Do other scholars agree with Tilly and Tarrow’s analysis that the Arab Revolutions (with the exception of Tunisia) do not constitute social movements?

  • 3,000 words addressing one of the questions in the handbook.
  • OR create your own question and get it approved by me over email!
  • All questions assume that you will review, discuss and evaluate the key arguments of the relevant literature.
  • The reading list in the handbook is a starting point – look beyond (you’re in Year 3!)
  • Read across the sessions not just around the case study you are addressing.
  • Don’t just describe and summarise!
  • Argue! Take a position and make a case!

 

  • Assessment advice
  • Don’t neglect the theory weeks!
  • If you are doing a theory question that’s obvious.
  • If you’re addressing a case study you need to answer at least in part to what extent it qualifies as a social movement or not!
  • The context – i.e. why people are mobilizing for change – neoliberalism, sexism, racism, state brutality, environmental degredation – is the backdrop NOT the focus!
  • Success or failure to implement one’s aims and objectives is not the measure of a social movement either!
  • Re-read the della Porta reading from week 2 as a guide to the sort of questions you should be asking of your case studies.

social movement

  • Social Movements involve collective action around contentious politics – a group of actors mobilizing to make claims on another group or institution’s interests
  • Tilly and Tarrow (2015) define Social Movements as ‘sustained campaign[s] of claim making using repeated performance that advertise the claim, based on organizations, networks, traditions, and solidarities that sustain these activities’ p. 11
  • They argue that it is important to distinguish between Social Movements and social movement bases (the social background, organisational resources, cultural frameworks of contention and collective action)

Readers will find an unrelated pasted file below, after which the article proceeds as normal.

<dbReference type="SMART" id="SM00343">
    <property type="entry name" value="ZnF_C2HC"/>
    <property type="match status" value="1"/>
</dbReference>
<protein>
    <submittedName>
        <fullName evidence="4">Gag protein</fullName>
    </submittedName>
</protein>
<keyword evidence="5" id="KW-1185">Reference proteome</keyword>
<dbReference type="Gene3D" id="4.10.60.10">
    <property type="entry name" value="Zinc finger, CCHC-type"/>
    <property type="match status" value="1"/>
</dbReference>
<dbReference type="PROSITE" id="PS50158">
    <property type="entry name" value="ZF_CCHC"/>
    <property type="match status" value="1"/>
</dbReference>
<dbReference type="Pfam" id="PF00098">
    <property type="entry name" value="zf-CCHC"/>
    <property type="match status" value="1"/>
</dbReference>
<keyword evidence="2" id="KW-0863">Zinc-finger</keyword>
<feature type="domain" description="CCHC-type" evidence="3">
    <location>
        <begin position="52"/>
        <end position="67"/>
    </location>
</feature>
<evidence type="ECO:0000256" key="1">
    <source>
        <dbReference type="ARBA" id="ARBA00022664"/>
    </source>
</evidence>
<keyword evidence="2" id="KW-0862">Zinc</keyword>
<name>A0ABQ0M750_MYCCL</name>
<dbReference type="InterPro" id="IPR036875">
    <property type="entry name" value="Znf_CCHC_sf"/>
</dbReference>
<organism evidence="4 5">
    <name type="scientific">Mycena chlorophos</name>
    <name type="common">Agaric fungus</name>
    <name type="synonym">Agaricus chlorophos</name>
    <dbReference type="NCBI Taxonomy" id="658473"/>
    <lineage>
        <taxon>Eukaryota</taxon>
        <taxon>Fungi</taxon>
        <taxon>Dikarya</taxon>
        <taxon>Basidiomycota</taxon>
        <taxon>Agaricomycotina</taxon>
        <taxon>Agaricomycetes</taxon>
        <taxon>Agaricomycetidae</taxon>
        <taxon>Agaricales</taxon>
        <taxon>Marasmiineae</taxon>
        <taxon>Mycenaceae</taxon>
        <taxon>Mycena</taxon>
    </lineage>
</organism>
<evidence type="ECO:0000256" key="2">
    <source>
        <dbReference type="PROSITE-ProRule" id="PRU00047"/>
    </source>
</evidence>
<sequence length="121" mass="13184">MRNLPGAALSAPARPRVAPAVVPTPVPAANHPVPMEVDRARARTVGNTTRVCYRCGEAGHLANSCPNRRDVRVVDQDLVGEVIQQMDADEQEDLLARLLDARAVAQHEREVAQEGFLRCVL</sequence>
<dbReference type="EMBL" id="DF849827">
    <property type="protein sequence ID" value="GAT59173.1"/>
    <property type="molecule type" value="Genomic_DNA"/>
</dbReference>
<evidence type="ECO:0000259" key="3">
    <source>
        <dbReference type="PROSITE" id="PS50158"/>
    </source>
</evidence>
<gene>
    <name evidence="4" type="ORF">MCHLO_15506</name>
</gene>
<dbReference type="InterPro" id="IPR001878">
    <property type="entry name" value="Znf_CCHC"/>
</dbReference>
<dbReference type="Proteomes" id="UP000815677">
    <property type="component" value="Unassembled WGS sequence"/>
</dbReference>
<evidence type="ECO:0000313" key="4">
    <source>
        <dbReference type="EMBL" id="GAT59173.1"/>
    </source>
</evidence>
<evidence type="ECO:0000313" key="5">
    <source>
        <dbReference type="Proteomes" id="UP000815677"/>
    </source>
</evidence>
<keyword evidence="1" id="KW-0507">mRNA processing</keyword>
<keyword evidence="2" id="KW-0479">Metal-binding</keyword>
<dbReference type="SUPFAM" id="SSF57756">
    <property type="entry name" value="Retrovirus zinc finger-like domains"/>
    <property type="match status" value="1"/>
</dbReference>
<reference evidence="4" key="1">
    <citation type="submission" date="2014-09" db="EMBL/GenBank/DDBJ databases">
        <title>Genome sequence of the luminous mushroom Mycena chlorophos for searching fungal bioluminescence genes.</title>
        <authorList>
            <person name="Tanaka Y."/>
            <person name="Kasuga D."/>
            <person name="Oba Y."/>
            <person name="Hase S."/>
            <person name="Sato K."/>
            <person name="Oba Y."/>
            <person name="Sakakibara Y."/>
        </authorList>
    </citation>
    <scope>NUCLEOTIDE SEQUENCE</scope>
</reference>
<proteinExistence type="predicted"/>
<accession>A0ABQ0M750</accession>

• Interestingly they see Occupy as a Social Movement but not the Arab Revolutions (with the exception of Tunisia – clear aims and objectives around constitutional change)
  • social movement components
  • 1.Sustained campaigns of claim making – e.g. “Equal rights for women’; ‘We are the 99%’; ‘Black Lives Matter’2.An array of public performances e.g. marches, rallies, demonstrations, the formation of specialised associations, public meetings, public statements, petitions, letter writing, lobbying

    3.Repeated public displays of unity and solidarity – wearing colours or badges, marching in disciplined ranks, displaying signs, chanting slogans, picketing public buildings.

    4.Draw on their social movement bases, e.g. organisations, networks, traditions, and solidarities.

Old’ versus ‘New’ Social Movements

  • Old Social Movements – contention over political structures – right to vote, the formation of workers’ parties
  • New Social Movements – contention over social structures, emphasis on identity, (dis)engagement from state/party politics.
  • It is OK to argue that one of the case studies we have covered does not meet the criteria for a social movement
  • For example, the English Riots are not generally considered social movements.
  • Scholars even disagree about the extent to which the series of events constitute ‘political action’.
  • Do other scholars agree with Tilly and Tarrow’s analysis that the Arab Revolutions (with the exception of Tunisia) do not constitute social movements?

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